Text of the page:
Of these estuarine crocodiles sighted during the census this year at the national park, 12 were albino species.
"At least 1698 crocodiles including albino species were counted this year along the water-bodies of Mahanadi deltaic region. The census figure was 1682 last year," said Divisional Forest Officer, Rajnagar Mangrove (wildlife) Forest Division, Bimal Prasanna Acharya.
In 2016, altogether 1671 crocodiles had been sighted.
Thus, Bhitarkanika National Park has established itself as an ideal habitation corridor for estuarine crocodiles with their population maintaining a rising graph, Acharya said.
Three giant male crocodiles measuring more than 20 feet long were sighted by enumerators. This included a 21-foot long reptile which finds a pride of place in the Guinness Book of World Records as the longest living crocodile, he said.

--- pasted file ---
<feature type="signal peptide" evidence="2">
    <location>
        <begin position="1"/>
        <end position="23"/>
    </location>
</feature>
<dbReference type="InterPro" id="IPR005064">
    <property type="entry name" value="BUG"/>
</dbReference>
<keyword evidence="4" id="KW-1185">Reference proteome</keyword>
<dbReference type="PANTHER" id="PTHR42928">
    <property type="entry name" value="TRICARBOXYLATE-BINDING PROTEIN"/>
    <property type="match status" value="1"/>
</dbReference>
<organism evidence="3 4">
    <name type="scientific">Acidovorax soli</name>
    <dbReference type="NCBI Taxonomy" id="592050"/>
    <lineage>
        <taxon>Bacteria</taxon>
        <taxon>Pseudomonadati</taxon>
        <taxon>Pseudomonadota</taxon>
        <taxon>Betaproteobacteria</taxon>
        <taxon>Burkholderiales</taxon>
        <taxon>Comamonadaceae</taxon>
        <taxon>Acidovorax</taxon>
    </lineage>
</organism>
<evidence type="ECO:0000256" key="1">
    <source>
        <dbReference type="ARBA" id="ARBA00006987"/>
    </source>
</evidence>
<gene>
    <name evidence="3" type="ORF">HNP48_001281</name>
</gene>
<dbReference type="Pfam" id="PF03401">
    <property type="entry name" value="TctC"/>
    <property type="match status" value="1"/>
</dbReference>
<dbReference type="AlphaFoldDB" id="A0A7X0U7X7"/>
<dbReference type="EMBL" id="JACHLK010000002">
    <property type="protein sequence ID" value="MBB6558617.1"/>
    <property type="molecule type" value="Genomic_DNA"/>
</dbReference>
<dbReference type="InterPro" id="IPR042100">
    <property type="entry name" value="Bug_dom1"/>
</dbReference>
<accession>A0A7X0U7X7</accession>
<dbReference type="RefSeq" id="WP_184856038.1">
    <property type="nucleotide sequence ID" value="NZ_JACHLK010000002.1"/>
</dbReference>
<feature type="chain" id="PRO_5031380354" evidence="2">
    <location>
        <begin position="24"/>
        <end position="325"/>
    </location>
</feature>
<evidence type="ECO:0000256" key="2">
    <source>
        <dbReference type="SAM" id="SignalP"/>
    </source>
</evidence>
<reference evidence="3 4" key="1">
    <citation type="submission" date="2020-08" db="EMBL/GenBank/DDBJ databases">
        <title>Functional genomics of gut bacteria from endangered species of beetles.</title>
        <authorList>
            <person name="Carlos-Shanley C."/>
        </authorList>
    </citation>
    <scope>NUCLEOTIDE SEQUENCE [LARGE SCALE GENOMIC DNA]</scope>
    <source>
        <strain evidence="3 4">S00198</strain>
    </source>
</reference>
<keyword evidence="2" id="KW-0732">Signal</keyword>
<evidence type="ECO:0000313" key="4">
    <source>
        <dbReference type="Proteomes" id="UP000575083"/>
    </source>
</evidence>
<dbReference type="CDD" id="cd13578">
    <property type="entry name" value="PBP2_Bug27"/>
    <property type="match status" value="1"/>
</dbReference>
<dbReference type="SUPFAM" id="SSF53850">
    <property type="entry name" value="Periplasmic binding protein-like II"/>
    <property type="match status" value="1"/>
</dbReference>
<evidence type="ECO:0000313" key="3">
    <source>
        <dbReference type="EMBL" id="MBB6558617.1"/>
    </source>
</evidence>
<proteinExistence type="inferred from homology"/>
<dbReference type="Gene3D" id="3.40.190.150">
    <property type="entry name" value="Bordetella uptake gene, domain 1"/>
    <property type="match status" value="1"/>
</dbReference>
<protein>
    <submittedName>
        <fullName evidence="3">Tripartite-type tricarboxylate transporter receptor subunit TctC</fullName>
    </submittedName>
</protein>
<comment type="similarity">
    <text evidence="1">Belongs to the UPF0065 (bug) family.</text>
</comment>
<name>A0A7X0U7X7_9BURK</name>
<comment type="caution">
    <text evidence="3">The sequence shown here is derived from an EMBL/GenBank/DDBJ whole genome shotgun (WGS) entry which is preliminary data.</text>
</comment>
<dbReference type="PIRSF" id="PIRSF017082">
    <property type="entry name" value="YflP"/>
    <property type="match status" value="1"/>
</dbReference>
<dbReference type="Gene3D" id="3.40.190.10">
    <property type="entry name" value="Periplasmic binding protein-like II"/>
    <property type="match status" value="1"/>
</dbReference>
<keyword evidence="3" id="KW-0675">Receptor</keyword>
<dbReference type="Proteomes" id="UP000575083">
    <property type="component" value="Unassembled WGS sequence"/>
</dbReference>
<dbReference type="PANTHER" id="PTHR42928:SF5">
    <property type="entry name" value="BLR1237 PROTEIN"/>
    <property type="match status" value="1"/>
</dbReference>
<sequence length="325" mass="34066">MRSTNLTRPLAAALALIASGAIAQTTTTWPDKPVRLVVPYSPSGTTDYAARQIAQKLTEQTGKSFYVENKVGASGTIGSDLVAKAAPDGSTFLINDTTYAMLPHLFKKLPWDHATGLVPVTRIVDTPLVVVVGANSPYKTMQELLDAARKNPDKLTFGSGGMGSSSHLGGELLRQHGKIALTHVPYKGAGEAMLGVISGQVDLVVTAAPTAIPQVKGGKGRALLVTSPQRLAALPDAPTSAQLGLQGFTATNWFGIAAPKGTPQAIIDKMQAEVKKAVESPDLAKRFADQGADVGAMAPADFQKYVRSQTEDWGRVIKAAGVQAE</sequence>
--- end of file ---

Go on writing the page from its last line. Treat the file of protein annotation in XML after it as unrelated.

This apart, as many as 40 large-size crocodiles measuring 14 to 19 feet were sighted during the annual head count operation conducted between January 3 and 10.
The census figure of these animals was released by the forest department early this week.
The enumerators found 610 hatchlings, 338 yearlings, 267 juveniles, 172 sub-adults and 311 adult crocodiles in the the region criss-crossed by innumerable water inlets, creeks and nullahs forming the Bhitarkanika river system.
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